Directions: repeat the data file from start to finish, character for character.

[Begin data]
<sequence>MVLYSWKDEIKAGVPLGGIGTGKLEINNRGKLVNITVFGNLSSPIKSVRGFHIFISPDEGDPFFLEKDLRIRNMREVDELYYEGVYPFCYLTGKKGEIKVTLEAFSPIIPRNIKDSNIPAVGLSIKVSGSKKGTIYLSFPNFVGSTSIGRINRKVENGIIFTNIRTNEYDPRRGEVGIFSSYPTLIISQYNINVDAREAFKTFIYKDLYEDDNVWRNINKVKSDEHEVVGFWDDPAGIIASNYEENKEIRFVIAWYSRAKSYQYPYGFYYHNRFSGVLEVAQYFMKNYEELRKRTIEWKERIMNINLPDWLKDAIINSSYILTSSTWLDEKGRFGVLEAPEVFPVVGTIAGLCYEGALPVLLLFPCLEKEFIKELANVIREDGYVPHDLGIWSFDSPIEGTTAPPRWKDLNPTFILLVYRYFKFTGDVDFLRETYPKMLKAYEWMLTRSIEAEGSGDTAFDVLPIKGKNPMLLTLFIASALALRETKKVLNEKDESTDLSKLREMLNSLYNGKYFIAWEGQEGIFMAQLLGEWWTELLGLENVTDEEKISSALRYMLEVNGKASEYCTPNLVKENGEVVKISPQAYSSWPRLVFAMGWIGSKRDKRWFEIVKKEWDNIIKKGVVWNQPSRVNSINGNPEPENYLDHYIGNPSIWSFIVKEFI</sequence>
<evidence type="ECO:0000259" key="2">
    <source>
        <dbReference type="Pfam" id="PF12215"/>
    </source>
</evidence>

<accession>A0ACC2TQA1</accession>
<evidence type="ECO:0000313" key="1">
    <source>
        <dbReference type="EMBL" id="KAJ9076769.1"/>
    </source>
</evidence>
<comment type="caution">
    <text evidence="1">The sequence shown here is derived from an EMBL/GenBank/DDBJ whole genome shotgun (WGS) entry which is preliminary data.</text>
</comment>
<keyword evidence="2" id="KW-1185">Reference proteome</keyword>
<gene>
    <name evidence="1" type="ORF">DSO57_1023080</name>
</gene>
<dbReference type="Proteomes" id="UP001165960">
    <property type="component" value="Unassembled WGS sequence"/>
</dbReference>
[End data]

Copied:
<sequence>MVLYSWKDEIKAGVPLGGIGTGKLEINNRGKLVNITVFGNLSSPIKSVRGFHIFISPDEGDPFFLEKDLRIRNMREVDELYYEGVYPFCYLTGKKGEIKVTLEAFSPIIPRNIKDSNIPAVGLSIKVSGSKKGTIYLSFPNFVGSTSIGRINRKVENGIIFTNIRTNEYDPRRGEVGIFSSYPTLIISQYNINVDAREAFKTFIYKDLYEDDNVWRNINKVKSDEHEVVGFWDDPAGIIASNYEENKEIRFVIAWYSRAKSYQYPYGFYYHNRFSGVLEVAQYFMKNYEELRKRTIEWKERIMNINLPDWLKDAIINSSYILTSSTWLDEKGRFGVLEAPEVFPVVGTIAGLCYEGALPVLLLFPCLEKEFIKELANVIREDGYVPHDLGIWSFDSPIEGTTAPPRWKDLNPTFILLVYRYFKFTGDVDFLRETYPKMLKAYEWMLTRSIEAEGSGDTAFDVLPIKGKNPMLLTLFIASALALRETKKVLNEKDESTDLSKLREMLNSLYNGKYFIAWEGQEGIFMAQLLGEWWTELLGLENVTDEEKISSALRYMLEVNGKASEYCTPNLVKENGEVVKISPQAYSSWPRLVFAMGWIGSKRDKRWFEIVKKEWDNIIKKGVVWNQPSRVNSINGNPEPENYLDHYIGNPSIWSFIVKEFI</sequence>
<evidence type="ECO:0000259" key="2">
    <source>
        <dbReference type="Pfam" id="PF12215"/>
    </source>
</evidence>

<accession>A0ACC2TQA1</accession>
<evidence type="ECO:0000313" key="1">
    <source>
        <dbReference type="EMBL" id="KAJ9076769.1"/>
    </source>
</evidence>
<comment type="caution">
    <text evidence="1">The sequence shown here is derived from an EMBL/GenBank/DDBJ whole genome shotgun (WGS) entry which is preliminary data.</text>
</comment>
<keyword evidence="2" id="KW-1185">Reference proteome</keyword>
<gene>
    <name evidence="1" type="ORF">DSO57_1023080</name>
</gene>
<dbReference type="Proteomes" id="UP001165960">
    <property type="component" value="Unassembled WGS sequence"/>
</dbReference>